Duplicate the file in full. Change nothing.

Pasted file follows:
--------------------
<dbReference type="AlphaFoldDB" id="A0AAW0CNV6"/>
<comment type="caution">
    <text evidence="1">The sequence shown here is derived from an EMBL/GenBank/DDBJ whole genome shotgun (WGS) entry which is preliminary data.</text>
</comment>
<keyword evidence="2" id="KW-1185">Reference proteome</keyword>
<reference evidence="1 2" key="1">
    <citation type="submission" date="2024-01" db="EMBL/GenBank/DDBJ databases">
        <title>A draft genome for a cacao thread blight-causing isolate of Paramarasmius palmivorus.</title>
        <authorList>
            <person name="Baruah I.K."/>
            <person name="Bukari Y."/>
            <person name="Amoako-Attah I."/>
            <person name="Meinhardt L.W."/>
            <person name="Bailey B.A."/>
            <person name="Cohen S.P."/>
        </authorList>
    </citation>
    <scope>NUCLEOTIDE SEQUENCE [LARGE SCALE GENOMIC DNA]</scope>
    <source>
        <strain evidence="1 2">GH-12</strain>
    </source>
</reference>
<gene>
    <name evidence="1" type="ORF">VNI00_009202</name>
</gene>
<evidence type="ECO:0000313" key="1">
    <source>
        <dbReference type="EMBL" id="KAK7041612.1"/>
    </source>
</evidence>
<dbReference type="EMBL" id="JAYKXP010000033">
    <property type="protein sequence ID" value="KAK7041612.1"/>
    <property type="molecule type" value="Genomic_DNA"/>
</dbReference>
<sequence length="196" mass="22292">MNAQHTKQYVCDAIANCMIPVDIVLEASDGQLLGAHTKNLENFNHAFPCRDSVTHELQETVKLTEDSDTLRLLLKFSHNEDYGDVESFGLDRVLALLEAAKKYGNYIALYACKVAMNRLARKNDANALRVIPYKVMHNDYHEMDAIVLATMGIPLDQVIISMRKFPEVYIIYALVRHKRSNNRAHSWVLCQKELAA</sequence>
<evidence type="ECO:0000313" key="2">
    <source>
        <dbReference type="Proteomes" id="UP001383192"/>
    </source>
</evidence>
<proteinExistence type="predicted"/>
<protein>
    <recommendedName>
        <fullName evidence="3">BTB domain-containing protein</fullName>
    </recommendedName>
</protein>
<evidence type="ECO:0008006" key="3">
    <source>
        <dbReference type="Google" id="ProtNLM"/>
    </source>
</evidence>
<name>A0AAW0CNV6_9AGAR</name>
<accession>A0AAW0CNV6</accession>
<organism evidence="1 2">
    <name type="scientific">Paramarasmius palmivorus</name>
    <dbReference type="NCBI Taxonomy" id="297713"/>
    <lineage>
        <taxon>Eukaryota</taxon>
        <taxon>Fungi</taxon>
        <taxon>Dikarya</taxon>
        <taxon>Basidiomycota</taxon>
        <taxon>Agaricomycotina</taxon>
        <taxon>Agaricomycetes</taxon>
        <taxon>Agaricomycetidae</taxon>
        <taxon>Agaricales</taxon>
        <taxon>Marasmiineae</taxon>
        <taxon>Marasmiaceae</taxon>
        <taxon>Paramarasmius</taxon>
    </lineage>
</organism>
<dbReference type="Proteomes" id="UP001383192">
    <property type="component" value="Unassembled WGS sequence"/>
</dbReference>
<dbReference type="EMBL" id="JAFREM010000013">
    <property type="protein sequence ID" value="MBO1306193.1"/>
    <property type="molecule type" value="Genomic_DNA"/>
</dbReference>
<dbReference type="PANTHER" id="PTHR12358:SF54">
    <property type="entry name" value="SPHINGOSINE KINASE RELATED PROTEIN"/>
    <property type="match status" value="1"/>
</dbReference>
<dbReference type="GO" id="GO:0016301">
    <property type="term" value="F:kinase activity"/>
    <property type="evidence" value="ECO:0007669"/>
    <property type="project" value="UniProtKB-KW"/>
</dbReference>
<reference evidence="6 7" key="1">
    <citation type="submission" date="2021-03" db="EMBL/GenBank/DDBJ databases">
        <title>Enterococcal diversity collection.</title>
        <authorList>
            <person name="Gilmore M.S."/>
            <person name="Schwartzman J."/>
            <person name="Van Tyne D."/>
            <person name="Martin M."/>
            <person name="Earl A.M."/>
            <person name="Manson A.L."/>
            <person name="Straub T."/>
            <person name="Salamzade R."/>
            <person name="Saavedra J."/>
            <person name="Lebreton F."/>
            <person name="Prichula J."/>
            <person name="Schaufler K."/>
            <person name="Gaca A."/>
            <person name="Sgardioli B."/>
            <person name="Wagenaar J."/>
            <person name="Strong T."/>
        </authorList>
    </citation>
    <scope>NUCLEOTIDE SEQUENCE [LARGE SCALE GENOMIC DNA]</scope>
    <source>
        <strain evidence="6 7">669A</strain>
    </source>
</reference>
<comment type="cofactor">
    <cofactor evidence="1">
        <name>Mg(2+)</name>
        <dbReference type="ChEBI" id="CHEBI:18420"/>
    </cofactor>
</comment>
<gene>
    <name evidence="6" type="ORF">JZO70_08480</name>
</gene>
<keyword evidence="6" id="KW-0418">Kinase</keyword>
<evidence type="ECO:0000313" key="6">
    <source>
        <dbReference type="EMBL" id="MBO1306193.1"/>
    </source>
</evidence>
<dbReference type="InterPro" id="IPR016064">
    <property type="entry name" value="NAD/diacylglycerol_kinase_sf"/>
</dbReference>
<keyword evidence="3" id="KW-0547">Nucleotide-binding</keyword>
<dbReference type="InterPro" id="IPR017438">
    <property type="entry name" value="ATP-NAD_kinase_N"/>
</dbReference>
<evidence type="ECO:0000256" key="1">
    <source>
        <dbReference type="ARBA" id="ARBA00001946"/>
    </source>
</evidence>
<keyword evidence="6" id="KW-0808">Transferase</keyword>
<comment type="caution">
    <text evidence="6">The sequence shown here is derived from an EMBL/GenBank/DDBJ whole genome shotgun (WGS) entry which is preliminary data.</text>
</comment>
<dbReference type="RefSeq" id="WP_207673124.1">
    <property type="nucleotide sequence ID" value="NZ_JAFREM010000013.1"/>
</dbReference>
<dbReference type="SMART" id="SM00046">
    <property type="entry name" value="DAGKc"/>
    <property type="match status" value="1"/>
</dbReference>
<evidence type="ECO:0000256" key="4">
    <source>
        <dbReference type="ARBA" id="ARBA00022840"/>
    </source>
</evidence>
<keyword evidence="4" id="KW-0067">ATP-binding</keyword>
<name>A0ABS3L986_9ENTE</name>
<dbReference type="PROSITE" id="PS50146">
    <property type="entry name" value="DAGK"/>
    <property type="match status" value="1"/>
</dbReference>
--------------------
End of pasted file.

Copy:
<dbReference type="AlphaFoldDB" id="A0AAW0CNV6"/>
<comment type="caution">
    <text evidence="1">The sequence shown here is derived from an EMBL/GenBank/DDBJ whole genome shotgun (WGS) entry which is preliminary data.</text>
</comment>
<keyword evidence="2" id="KW-1185">Reference proteome</keyword>
<reference evidence="1 2" key="1">
    <citation type="submission" date="2024-01" db="EMBL/GenBank/DDBJ databases">
        <title>A draft genome for a cacao thread blight-causing isolate of Paramarasmius palmivorus.</title>
        <authorList>
            <person name="Baruah I.K."/>
            <person name="Bukari Y."/>
            <person name="Amoako-Attah I."/>
            <person name="Meinhardt L.W."/>
            <person name="Bailey B.A."/>
            <person name="Cohen S.P."/>
        </authorList>
    </citation>
    <scope>NUCLEOTIDE SEQUENCE [LARGE SCALE GENOMIC DNA]</scope>
    <source>
        <strain evidence="1 2">GH-12</strain>
    </source>
</reference>
<gene>
    <name evidence="1" type="ORF">VNI00_009202</name>
</gene>
<evidence type="ECO:0000313" key="1">
    <source>
        <dbReference type="EMBL" id="KAK7041612.1"/>
    </source>
</evidence>
<dbReference type="EMBL" id="JAYKXP010000033">
    <property type="protein sequence ID" value="KAK7041612.1"/>
    <property type="molecule type" value="Genomic_DNA"/>
</dbReference>
<sequence length="196" mass="22292">MNAQHTKQYVCDAIANCMIPVDIVLEASDGQLLGAHTKNLENFNHAFPCRDSVTHELQETVKLTEDSDTLRLLLKFSHNEDYGDVESFGLDRVLALLEAAKKYGNYIALYACKVAMNRLARKNDANALRVIPYKVMHNDYHEMDAIVLATMGIPLDQVIISMRKFPEVYIIYALVRHKRSNNRAHSWVLCQKELAA</sequence>
<evidence type="ECO:0000313" key="2">
    <source>
        <dbReference type="Proteomes" id="UP001383192"/>
    </source>
</evidence>
<proteinExistence type="predicted"/>
<protein>
    <recommendedName>
        <fullName evidence="3">BTB domain-containing protein</fullName>
    </recommendedName>
</protein>
<evidence type="ECO:0008006" key="3">
    <source>
        <dbReference type="Google" id="ProtNLM"/>
    </source>
</evidence>
<name>A0AAW0CNV6_9AGAR</name>
<accession>A0AAW0CNV6</accession>
<organism evidence="1 2">
    <name type="scientific">Paramarasmius palmivorus</name>
    <dbReference type="NCBI Taxonomy" id="297713"/>
    <lineage>
        <taxon>Eukaryota</taxon>
        <taxon>Fungi</taxon>
        <taxon>Dikarya</taxon>
        <taxon>Basidiomycota</taxon>
        <taxon>Agaricomycotina</taxon>
        <taxon>Agaricomycetes</taxon>
        <taxon>Agaricomycetidae</taxon>
        <taxon>Agaricales</taxon>
        <taxon>Marasmiineae</taxon>
        <taxon>Marasmiaceae</taxon>
        <taxon>Paramarasmius</taxon>
    </lineage>
</organism>
<dbReference type="Proteomes" id="UP001383192">
    <property type="component" value="Unassembled WGS sequence"/>
</dbReference>
<dbReference type="EMBL" id="JAFREM010000013">
    <property type="protein sequence ID" value="MBO1306193.1"/>
    <property type="molecule type" value="Genomic_DNA"/>
</dbReference>
<dbReference type="PANTHER" id="PTHR12358:SF54">
    <property type="entry name" value="SPHINGOSINE KINASE RELATED PROTEIN"/>
    <property type="match status" value="1"/>
</dbReference>
<dbReference type="GO" id="GO:0016301">
    <property type="term" value="F:kinase activity"/>
    <property type="evidence" value="ECO:0007669"/>
    <property type="project" value="UniProtKB-KW"/>
</dbReference>
<reference evidence="6 7" key="1">
    <citation type="submission" date="2021-03" db="EMBL/GenBank/DDBJ databases">
        <title>Enterococcal diversity collection.</title>
        <authorList>
            <person name="Gilmore M.S."/>
            <person name="Schwartzman J."/>
            <person name="Van Tyne D."/>
            <person name="Martin M."/>
            <person name="Earl A.M."/>
            <person name="Manson A.L."/>
            <person name="Straub T."/>
            <person name="Salamzade R."/>
            <person name="Saavedra J."/>
            <person name="Lebreton F."/>
            <person name="Prichula J."/>
            <person name="Schaufler K."/>
            <person name="Gaca A."/>
            <person name="Sgardioli B."/>
            <person name="Wagenaar J."/>
            <person name="Strong T."/>
        </authorList>
    </citation>
    <scope>NUCLEOTIDE SEQUENCE [LARGE SCALE GENOMIC DNA]</scope>
    <source>
        <strain evidence="6 7">669A</strain>
    </source>
</reference>
<comment type="cofactor">
    <cofactor evidence="1">
        <name>Mg(2+)</name>
        <dbReference type="ChEBI" id="CHEBI:18420"/>
    </cofactor>
</comment>
<gene>
    <name evidence="6" type="ORF">JZO70_08480</name>
</gene>
<keyword evidence="6" id="KW-0418">Kinase</keyword>
<evidence type="ECO:0000313" key="6">
    <source>
        <dbReference type="EMBL" id="MBO1306193.1"/>
    </source>
</evidence>
<dbReference type="InterPro" id="IPR016064">
    <property type="entry name" value="NAD/diacylglycerol_kinase_sf"/>
</dbReference>
<keyword evidence="3" id="KW-0547">Nucleotide-binding</keyword>
<dbReference type="InterPro" id="IPR017438">
    <property type="entry name" value="ATP-NAD_kinase_N"/>
</dbReference>
<evidence type="ECO:0000256" key="1">
    <source>
        <dbReference type="ARBA" id="ARBA00001946"/>
    </source>
</evidence>
<keyword evidence="6" id="KW-0808">Transferase</keyword>
<comment type="caution">
    <text evidence="6">The sequence shown here is derived from an EMBL/GenBank/DDBJ whole genome shotgun (WGS) entry which is preliminary data.</text>
</comment>
<dbReference type="RefSeq" id="WP_207673124.1">
    <property type="nucleotide sequence ID" value="NZ_JAFREM010000013.1"/>
</dbReference>
<dbReference type="SMART" id="SM00046">
    <property type="entry name" value="DAGKc"/>
    <property type="match status" value="1"/>
</dbReference>
<evidence type="ECO:0000256" key="4">
    <source>
        <dbReference type="ARBA" id="ARBA00022840"/>
    </source>
</evidence>
<keyword evidence="4" id="KW-0067">ATP-binding</keyword>
<name>A0ABS3L986_9ENTE</name>
<dbReference type="PROSITE" id="PS50146">
    <property type="entry name" value="DAGK"/>
    <property type="match status" value="1"/>
</dbReference>